They stayed the night. Yukio and Kyoko shared one room, and she and Urufu another. They didn’t sleep with each other, not even the way they had at the hotel. That was one of Urufu’s conditions. At least he didn’t demand that they separate their futons, and when morning came Noriko woke hugging Urufu through the linens.
Breakfast was a sombre affair with questions hanging in the air. Urufu spent most of it in silent conversation with his aunt who wasn’t his aunt, so Noriko didn’t get the time she wanted with him.
There would be other days. A lot of other days if she was to decide, and so she let him have the time he needed. She had promised him after all, even if they were a couple now. She intended to keep that promise. Reeling him in and caging him were two different things. He’d always need his own time, or she’d lose him forever.
Yukio and Kyoko were immersed in their own world of hopes and plans, and Noriko left them to it. Instead she looked out the windows at a landscape as alien to her as Urufu’s old world. Tokyo was Tokyo, a world of its own, and most of Japan was nothing like it. In ways, she suspected, that faraway city where Urufu grew up would be less alien. At least it had to be a cityscape, even if on a much smaller scale.
I wonder what Himekaizen is like now. It scares me to go back.
Not all of them would. Far from. The four of them, she knew. For most of those admitted to Irishima High there was little reason to return to the school that had abandoned them though. To the madman.
She had her own reason – he spoke with his aunt, and her brother very much a similar one. Kyoko and Yukio were bound by ties of friendship, and they had each other. And Sato-sensei. Urufu’s guardian scares me, but she’s on our side. Not everything scary was bad. But her other friends? The other club members? Why when Irishima High was a much better school?
Noriko admitted she was an idiot, but she didn’t care. As long as she had Urufu she’d make do, and he needed her. He was still broken. Healing, but broken. That probably meant Kuri was broken as well. Part of her, Noriko suspected, never left that locked classroom where a sixteen year old girl lay shuddering in tears she had brought on herself.
I moved on, or so I thought. Kuri, why? Suddenly Noriko couldn’t breathe. Urufu, where did you leave part of your soul? Because somewhere a sixteen year old boy lay whimpering in pain as well. Somewhere, but Noriko couldn’t even begin to guess where.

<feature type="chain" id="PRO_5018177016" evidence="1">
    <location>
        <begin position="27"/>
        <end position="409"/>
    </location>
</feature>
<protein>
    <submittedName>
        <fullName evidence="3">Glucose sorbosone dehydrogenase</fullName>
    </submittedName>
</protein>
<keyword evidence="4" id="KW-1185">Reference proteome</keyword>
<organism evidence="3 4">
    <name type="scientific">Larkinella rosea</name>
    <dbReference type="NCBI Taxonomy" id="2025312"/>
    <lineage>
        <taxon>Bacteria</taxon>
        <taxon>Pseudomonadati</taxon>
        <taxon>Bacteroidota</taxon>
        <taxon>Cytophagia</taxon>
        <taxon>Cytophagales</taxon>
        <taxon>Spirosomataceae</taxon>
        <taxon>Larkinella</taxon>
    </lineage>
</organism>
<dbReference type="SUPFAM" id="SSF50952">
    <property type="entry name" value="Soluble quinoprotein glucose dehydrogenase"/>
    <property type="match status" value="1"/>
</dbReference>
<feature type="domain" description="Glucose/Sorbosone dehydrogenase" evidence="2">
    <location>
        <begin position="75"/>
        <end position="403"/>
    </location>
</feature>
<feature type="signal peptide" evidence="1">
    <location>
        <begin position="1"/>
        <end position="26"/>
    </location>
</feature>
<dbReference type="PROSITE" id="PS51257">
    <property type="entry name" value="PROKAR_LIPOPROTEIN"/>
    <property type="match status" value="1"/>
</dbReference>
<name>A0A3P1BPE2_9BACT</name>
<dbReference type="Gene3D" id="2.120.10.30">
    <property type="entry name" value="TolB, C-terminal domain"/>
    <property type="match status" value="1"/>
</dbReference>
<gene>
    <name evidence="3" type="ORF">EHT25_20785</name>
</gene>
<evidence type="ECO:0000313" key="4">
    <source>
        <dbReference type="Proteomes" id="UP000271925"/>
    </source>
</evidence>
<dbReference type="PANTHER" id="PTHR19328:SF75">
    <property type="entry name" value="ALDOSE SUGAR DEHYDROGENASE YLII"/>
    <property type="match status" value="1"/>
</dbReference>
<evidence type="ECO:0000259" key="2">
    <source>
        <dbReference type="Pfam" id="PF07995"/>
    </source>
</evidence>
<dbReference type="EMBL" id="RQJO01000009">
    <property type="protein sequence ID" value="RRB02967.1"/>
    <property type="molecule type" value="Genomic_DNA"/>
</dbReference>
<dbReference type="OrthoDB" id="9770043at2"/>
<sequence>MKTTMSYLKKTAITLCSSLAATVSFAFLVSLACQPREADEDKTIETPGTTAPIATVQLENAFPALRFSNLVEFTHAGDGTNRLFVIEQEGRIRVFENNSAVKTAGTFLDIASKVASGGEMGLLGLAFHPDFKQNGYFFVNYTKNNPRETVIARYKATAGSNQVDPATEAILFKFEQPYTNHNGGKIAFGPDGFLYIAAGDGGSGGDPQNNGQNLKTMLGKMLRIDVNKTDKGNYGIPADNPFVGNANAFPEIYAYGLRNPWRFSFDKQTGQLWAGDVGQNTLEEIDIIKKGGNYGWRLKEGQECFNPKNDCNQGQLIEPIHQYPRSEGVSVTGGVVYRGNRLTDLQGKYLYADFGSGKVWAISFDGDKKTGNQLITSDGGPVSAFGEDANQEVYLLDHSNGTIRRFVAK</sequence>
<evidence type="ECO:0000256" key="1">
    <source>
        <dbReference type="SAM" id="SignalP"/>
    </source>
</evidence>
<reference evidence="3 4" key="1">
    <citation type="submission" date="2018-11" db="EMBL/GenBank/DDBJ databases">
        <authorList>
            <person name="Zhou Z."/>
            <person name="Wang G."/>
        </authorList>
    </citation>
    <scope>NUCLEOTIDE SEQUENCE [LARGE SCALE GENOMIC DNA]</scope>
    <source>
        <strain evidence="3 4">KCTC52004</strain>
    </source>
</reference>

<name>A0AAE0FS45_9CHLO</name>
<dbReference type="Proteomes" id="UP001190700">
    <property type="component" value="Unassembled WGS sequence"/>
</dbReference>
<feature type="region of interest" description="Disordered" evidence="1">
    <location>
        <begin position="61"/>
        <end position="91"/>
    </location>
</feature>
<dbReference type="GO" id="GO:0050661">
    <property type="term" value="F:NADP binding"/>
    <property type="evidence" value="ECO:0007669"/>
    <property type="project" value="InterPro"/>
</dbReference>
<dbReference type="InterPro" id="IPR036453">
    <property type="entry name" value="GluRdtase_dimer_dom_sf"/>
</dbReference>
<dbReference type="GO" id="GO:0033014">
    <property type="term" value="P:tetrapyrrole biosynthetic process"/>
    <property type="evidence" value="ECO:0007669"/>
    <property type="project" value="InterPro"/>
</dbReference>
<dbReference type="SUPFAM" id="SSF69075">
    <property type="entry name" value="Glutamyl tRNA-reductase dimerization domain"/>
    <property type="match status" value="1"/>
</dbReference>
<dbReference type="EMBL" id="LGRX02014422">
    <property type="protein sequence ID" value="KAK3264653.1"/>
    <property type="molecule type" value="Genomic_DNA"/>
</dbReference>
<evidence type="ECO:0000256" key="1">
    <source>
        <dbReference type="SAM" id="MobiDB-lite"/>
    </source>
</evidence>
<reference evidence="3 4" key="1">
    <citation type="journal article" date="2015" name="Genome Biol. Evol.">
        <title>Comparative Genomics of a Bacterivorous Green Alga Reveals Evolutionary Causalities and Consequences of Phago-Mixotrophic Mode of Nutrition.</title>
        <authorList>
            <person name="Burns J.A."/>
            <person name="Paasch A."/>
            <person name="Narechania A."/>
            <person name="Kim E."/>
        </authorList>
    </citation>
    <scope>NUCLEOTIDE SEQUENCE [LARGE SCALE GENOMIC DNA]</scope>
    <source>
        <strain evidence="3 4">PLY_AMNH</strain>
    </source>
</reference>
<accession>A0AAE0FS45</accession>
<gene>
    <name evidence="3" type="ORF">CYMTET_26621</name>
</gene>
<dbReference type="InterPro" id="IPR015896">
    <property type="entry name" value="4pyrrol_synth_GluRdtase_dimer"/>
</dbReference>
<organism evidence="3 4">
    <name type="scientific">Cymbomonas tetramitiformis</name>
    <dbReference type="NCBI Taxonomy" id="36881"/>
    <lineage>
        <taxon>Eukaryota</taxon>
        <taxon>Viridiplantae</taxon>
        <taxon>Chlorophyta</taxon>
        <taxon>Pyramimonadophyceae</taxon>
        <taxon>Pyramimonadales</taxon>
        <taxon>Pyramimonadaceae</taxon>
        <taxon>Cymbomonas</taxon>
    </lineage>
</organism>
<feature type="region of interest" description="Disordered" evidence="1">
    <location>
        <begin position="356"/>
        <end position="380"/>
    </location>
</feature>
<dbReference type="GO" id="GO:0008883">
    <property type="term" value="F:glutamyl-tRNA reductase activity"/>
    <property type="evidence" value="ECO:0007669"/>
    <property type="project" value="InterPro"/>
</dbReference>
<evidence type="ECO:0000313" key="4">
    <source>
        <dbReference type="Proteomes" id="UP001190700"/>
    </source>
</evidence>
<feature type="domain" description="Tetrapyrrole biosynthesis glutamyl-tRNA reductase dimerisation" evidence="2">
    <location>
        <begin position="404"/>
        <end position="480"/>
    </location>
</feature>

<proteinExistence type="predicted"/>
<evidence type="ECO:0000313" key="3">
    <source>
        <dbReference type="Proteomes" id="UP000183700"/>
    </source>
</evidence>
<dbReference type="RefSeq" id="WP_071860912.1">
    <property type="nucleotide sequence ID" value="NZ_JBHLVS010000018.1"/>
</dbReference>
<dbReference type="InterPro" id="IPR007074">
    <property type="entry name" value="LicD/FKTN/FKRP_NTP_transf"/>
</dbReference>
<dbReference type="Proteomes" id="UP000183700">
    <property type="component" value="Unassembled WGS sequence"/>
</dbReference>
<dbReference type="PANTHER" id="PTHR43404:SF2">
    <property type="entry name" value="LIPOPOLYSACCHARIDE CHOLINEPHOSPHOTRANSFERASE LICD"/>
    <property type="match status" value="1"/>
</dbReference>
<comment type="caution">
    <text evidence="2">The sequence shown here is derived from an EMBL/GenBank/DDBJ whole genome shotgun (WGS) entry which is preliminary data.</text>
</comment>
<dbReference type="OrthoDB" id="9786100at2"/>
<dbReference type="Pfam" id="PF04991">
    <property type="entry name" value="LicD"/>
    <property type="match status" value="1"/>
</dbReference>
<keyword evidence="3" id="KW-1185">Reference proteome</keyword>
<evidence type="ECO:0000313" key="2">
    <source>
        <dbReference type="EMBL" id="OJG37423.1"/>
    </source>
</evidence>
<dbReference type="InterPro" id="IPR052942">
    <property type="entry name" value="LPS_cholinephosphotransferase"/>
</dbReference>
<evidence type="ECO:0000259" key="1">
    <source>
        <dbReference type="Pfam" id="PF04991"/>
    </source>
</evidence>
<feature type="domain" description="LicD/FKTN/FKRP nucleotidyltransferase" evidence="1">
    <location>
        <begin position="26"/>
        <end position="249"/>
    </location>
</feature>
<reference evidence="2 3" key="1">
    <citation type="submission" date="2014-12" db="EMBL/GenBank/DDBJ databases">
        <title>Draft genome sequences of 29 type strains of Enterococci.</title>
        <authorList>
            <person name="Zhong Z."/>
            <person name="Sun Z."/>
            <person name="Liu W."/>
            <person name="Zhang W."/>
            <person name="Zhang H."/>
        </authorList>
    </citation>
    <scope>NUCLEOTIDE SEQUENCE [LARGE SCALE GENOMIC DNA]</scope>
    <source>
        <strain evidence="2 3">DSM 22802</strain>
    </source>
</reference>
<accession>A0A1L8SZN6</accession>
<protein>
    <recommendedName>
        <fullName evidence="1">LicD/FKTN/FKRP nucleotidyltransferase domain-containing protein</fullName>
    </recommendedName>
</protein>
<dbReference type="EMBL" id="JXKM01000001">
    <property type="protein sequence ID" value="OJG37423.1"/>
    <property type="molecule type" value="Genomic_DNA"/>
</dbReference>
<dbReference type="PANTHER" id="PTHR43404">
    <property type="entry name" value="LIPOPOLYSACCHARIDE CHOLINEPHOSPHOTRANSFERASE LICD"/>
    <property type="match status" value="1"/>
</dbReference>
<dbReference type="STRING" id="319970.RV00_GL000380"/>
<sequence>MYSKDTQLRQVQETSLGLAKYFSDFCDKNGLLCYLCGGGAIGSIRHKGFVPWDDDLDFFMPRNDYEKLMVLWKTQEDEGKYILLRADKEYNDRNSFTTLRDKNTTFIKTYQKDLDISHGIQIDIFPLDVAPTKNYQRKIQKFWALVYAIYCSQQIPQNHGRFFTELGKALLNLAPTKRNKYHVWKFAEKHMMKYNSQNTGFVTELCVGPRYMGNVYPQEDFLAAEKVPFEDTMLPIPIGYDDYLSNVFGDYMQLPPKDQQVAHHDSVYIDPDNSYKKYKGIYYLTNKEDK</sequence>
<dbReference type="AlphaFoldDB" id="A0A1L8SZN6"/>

Accepting that he wasn’t her perfect hero had taken some time, but accepting just how deeply flawed he was would take some more. Older didn’t automatically mean better.
Somehow Noriko was happy she’d been left to her own devices. A bit of silence, a slice of strangeness and an ounce of pure joy around her was exactly what she needed to make any sense of the tumultuous last week. Sure, she’d been pushing hard for months, but everything fell in place the very last days, and despite planning for it she couldn’t cope in the end.
Not everything had gone as she planned. Definitely not the part where Kuri and Urufu shared their bodies with each other.
In the end.
He was hers.
A tinge of heat reached Noriko’s cheeks. Does that make me his? Because she had heard Kuri and him that night, and if Noriko was his, then one night... Noriko slammed a mental door on that line of thought. She refused to connect what she had heard with her fantasies about her own first time.
A few steps brought her to a strange outdoors that was still indoors.
Most girls my age have already done it. And another mental door had to be closed. She could worry about that later.
Noriko admired her surroundings. Originally designed to keep the cold out. Here it kept the heat out. A little wood, and a whole lot of glass. And sun shades. Just like at Himekaizen. Whoever once built this wanted a space that defied any definition of what was indoors and what was outdoors.
Construction? He can’t have been in construction. This is the work of an architect.
Her grandfather on her mother’s side had been one as well. Cheating winter wasn’t all new to her, but she’d never seen anything on this scale in a home.
There was some kind of commotion behind her, and Noriko left the room to find out what it was all about.
“It’s too heavy for you. If you give us a ride I’ll take care of it.”
Take care of what? Noriko looked at Urufu, and then at the huge sack at his feet. What’s that?
“You sure. You look like a city boy.”
“Look, aunt, I’ve done this before, OK?”
Urufu! For being so bright he was surprisingly stupid sometimes.
“I guess you have, after all,” their old host said. There was something awestruck in her eyes, and also something sad. “Fine, take it to the car and I’ll drive.”
“Yeah,” Urufu said and hoisted the sack onto his shoulder.
Stringy muscles on his arm, neck and back hardened and relaxed in a show of gorgeous efficiency. For a moment he struggled under the weight, far more than half her own, but then he slid one foot to the side and made for the door.
“It’s heavier than I remembered,” he said and turned his head over his free shoulder. “And I’m a bit skinnier now.” His entire body followed after his head. “But I’ll manage,” Urufu added and shot her a grin void of any sorrow, hesitation or regret. For the first time in half a year he was just a mischievous boy playing a friendly prank on her. “Thank you, Noriko,” he added, and her heart jumped.